Phanteks Enthoo Evolv MATX Tempered Glass Review

May 15, 2017 // 3:55 p.m.

Tags: #aluminium #micro-atx #mini-itx #phanteks #sff #small-form-factor #tempered-glass

Interior

While the hinged design of the side panels and pop-off abilities of the front and roof panels should make access to the case very simple, all is not as it should be. To be fair, it absolutely is until you come to actually lift the panels off their hinges. If you're just opening the case up to swap a minor component or give things a clean, you can get by just by opening the panels, but for major work and the initial build where you're working from both sides you'll need to take them off. Unfortunately, the hinges are extremely stiff, as the tubular holes on the panel grip the hinge pole far too tightly – you have to use a lot of strength and wiggling, and you suddenly become very aware of the fact that you're working with glass panels. It also makes the realignment process frustrating, as again you have to push down hard. There's no reason for it to be this way, so this is an annoying oversight on Phanteks' part.

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Nevertheless, inside things are pretty great. This area too has gone through something of a redesign, although the core layout is still the same – it's a standard tower setup with a mid-plate to hide the PSU, cables, and lower drive cage. Note that the chassis only has four expansion slots, so the subset of micro-ATX users that want to install a dual-slot GPU in the bottom slot of their board will need to look elsewhere. It'll be fine for water-coolers, however, as your card will of course be just single-slot when the water block is on. Compared to the original, there's no longer a front-mounted plate for drive installation, and the option to install an optical drive at the rear is no longer there.

As a result, things are more spacious and every piece of hardware is easy to install. All motherboard mounts come pre-installed, and there's a massive cutout for CPU coolers. You're unlikely to run into clearance issues with any hardware either, with one possible exception being if you have a really long graphics card and want to install a front radiator. The power supply simply slides in from the right and rests on thick, insulating foam as well.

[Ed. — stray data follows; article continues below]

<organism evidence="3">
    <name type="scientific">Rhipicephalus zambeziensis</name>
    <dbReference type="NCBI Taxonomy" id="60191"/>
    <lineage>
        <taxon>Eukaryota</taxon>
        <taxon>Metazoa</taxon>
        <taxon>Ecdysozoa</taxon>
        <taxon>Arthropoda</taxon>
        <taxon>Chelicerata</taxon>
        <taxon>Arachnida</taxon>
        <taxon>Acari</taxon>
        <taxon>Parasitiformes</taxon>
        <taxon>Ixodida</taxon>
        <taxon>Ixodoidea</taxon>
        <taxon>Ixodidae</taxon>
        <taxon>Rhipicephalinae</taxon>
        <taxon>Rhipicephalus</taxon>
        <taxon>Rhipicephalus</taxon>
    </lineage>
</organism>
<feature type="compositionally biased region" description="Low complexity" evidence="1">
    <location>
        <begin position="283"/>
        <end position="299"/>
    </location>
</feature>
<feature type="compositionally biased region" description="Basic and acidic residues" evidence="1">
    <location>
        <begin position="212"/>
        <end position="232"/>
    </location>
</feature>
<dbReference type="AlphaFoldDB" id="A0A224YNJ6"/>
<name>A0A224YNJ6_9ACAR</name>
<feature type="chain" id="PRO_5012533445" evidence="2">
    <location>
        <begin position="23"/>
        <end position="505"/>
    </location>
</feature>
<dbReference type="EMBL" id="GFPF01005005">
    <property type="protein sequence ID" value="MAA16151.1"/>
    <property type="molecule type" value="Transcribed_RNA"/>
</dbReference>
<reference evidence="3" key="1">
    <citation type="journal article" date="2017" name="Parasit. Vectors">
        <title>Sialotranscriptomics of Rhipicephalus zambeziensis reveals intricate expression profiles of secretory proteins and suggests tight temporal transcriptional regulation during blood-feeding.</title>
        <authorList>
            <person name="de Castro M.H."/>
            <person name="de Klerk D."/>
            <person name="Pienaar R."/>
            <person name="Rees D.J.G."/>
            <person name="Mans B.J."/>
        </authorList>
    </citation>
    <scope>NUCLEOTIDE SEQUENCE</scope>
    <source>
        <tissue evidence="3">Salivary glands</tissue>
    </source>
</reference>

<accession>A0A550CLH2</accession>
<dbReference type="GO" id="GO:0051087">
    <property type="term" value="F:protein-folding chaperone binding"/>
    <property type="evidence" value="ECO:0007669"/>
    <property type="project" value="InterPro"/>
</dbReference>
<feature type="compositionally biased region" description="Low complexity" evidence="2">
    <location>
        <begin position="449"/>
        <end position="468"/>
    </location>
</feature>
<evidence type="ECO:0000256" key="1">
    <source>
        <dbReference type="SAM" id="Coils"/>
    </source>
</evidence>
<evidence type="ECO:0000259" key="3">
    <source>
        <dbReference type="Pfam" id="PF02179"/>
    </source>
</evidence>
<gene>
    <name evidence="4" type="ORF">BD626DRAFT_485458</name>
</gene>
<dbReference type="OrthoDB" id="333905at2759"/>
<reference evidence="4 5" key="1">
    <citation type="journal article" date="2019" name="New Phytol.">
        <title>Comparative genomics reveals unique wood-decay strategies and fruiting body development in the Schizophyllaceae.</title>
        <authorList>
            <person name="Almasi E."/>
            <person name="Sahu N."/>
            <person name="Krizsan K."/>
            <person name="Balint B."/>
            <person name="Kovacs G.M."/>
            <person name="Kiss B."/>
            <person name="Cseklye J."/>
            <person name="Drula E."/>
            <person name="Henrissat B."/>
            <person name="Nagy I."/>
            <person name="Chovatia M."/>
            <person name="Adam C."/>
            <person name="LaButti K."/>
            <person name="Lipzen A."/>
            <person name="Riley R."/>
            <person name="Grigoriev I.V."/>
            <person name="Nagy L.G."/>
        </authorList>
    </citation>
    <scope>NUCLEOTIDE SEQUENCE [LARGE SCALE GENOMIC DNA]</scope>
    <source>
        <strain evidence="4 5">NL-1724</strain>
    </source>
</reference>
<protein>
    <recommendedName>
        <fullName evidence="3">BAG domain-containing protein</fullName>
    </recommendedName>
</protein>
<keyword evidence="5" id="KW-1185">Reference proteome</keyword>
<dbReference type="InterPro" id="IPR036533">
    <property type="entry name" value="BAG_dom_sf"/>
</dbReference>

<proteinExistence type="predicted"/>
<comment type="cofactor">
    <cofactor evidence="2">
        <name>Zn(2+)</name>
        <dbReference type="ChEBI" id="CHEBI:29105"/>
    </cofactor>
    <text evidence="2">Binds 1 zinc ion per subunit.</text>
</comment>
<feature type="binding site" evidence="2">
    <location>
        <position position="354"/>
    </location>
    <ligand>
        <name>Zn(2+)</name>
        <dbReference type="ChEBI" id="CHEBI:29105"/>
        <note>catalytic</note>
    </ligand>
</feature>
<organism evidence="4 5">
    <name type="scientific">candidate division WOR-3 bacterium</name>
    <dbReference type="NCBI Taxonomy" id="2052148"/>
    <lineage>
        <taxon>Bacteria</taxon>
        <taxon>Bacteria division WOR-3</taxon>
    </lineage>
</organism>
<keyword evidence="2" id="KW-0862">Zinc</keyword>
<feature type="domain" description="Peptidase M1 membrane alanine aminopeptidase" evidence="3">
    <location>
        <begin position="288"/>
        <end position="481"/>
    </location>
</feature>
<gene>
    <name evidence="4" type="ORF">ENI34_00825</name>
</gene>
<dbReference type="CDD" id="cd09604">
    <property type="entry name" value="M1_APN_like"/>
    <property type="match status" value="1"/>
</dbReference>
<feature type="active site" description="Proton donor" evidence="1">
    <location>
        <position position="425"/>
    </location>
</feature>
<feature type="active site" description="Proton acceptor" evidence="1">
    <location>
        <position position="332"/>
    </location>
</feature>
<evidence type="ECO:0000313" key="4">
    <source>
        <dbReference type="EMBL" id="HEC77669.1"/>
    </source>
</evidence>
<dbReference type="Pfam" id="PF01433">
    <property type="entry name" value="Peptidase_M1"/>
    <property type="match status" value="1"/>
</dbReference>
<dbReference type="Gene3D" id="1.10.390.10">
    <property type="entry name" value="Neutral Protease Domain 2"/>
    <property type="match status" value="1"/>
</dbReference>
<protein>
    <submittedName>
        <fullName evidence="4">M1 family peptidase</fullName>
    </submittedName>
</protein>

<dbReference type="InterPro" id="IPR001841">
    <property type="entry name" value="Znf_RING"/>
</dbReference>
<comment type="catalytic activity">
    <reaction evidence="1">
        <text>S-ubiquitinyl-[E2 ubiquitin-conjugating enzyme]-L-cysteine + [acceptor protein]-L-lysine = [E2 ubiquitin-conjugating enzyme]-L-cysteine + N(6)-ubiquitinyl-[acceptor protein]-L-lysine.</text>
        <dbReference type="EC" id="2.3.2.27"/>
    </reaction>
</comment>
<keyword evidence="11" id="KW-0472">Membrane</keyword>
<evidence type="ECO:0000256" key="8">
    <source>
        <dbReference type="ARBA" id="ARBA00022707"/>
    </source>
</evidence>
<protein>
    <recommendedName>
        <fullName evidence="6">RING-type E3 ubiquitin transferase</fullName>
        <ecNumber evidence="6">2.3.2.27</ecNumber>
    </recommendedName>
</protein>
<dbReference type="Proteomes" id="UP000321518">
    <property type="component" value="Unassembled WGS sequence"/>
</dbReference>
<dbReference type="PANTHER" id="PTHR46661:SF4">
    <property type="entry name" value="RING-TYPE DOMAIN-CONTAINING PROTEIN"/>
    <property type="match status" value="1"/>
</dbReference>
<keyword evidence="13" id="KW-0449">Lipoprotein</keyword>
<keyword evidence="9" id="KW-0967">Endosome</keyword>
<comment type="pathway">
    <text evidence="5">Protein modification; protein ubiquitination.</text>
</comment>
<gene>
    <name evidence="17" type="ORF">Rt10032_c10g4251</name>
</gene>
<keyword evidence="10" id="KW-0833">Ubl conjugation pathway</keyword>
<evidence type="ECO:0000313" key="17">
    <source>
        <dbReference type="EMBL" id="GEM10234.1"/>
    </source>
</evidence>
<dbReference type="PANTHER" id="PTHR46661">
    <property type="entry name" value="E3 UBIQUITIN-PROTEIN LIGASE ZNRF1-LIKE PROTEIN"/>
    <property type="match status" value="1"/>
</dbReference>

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In the lower section, there's a two-bay HDD cage at the front with a pair of plastic 3.5”/2.5” drive sleds, the former capable of being installed tool-free. Furthermore, two SSDs can be installed on the dedicated trays behind the motherboard, and these use Phanteks' excellent rubber grommet-based Drop-n-Lock, tool-free docking system.

Phanteks Enthoo Evolv MATX Tempered Glass Review Phanteks Enthoo Evolv MATX Tempered Glass Review - Interior Phanteks Enthoo Evolv MATX Tempered Glass Review Phanteks Enthoo Evolv MATX Tempered Glass Review - Interior
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Cable management is often a strong point for Phanteks, but we weren't quite as impressed as we have been in the past, but maybe that's just because standards have improved (largely thanks to Phanteks). In fairness, there are still loads of large routing holes, most of which have rubber grommets on for extra neatness. You also get four of the nifty Velcro cable ties we've become so fond of, and there are extra zip ties too. All cables are sleeved in black, and this includes the two-header cable for adding additional RGB strips or synchronising with motherboards. There's plenty of space in the lower cavity too between the PSU and drive cage. Despite all this, however, we found that we still had problems when attempting to close the side panel. Admittedly, we hadn't done the finest job, but there wasn't much bulging out, yet it was still enough to break the magnetic connection on the side panel – perhaps some stronger magnets are in order.

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Phanteks has always catered to custom water-cooling loops well, and this case is no different. In the roof, 240mm and 280mm radiators are supported, and the same is true of the front. In fact, 360mm rads can go in the front, but this does mean you'll need to remove the front section of the PSU cover/mid-plate (easily done via two thumbscrews) as well as the HDD cage, leaving you without support for 3.5” drives. Phanteks also supplies one of its awesome little pump brackets, which is heavily rubberised on both sides to help dampen vibrations. There's no reservoir bracket here, but there's a lot of room in this case, so it shouldn't be hard to find somewhere to mount one.

Phanteks Enthoo Evolv MATX Tempered Glass Review Phanteks Enthoo Evolv MATX Tempered Glass Review - Interior Phanteks Enthoo Evolv MATX Tempered Glass Review Phanteks Enthoo Evolv MATX Tempered Glass Review - Interior
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One unfortunate omission compared to the first release is the PWM fan hub, which allows you to control multiple system fans based on the single PWM signal from your CPU cooler. We've always liked these, and at £120 we don't think it unfair to expect one included here. You are still free to buy and install one separately, but the inclusion would have been nice.
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